Speaking about the demographics of Khamyangs, Khenglung says, ‘Presently, there are around 5000 Khamyangs present in Assam and around 2000 in Arunachal Pradesh. We have one village in Margherita, Tinsukia, five villages in Sivasagar, three in Jorhat and one in Golaghat. Population in most of these villages is very small. In fact, Powai Mukh village in Margherita has the highest population with 550. Many people from these villages have migrated to cities. Those who have stayed back are mainly involved in agriculture.’
The Khamyang language, along with its close relatives, Khamti, Tai Phake, Turung, Tai Aiton and Shan, is classified with the Northwestern subgrouping of the Southwestern Tai languages in the Tai-Kadai language family. Khamyang, however, is not in use among the Khamyangs of Assam except Powai Mukh. The majority speak Tai although many Khamyang terms are still retained in their vocabulary.
Khamyang Tradition and Culture
There are several clans within the Khamyang tribe like Khao Mung, Pangyuk, Khen Lung, Chao Teu Mung, Chao Loo, Chao Song, Lungking, Bailung etc. Interestingly, marriage within clans is prohibited as people have to consider their fellow clan members as brothers or sisters. Two kinds of marriage take place among the Khamyangs known as Pan Lung and Pan O’m. This tribe is free of social evils like dowry and widow remarriage is prevalent among them.
Tai Khamyangs practise Buddhism and most of their villages have a Buddha Vihara. In fact, the Khamyang villages like Balijan Shyamgaon, Betbari Shyamgaon and Na Shyamgaon, all in Jorhat district have preserved pagodas with art and sculptures that echo their distinctive history, culture and traditions.
Among the objets d’art and relics preserved in these villages are a statue of the Buddha, a pair of Burmese chivar (robe), a golden kammawara (a religious book) and a large cane basket that was gifted to the Balijan Buddhist temple as a token of love and friendship by the Burmese general Mingimaha Bandula about 300 years ago. Residents of Balijan and the other two villages play traditional musical instruments like the kong (flute), which is still used in Myanmar, Thailand, Cambodia, Laos, China and Vietnam.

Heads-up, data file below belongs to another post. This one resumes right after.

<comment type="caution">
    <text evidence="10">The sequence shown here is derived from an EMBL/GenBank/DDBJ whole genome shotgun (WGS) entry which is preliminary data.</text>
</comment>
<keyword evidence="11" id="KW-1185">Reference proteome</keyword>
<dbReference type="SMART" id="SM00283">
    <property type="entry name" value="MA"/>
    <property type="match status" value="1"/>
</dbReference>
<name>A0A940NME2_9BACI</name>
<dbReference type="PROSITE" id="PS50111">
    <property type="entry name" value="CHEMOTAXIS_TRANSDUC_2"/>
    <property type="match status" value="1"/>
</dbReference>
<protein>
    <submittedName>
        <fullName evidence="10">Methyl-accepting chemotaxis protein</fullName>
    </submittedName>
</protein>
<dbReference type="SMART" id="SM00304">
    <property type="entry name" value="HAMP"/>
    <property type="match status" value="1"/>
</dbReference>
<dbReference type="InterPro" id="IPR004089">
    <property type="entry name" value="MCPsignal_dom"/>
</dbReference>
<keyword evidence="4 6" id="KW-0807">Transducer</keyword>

Like many other tribes, Khamyangs have their internal justice system. They form a council to maintain law and order in the village which is led by Chao Fur (village chief) and comprise of Chao Cheror and Kang Taka. This council gives their judgement on family feuds, marital problems, quarrel regarding land or property. Instances of bigger crimes like rape or murder is almost nil among the Khamyangs.
The Khamyang Legacy
After having lived in Assam for three centuries, Khamyangs have become an intricate part of this land. They have been able to successfully move ahead with time and have embraced modern culture. However, they have not lost connection with their culture yet. Khenglung informed that earlier this year, there was a get together of the Tungkhang clan at Balijan village in Jorhat. ‘All the Tungkhangs from Assam and Arunachal joined us here. Other clans organize such meets as well. This is a great way to connect to our people.’
Khamyang villages with their distinct culture and unique way of life present great tourism potential. It is about time this is recognized by the government. For not only will this bring revenue to the State coffers but will also let the world know about this great tribe with a rich history.
Words- Nabarun Guha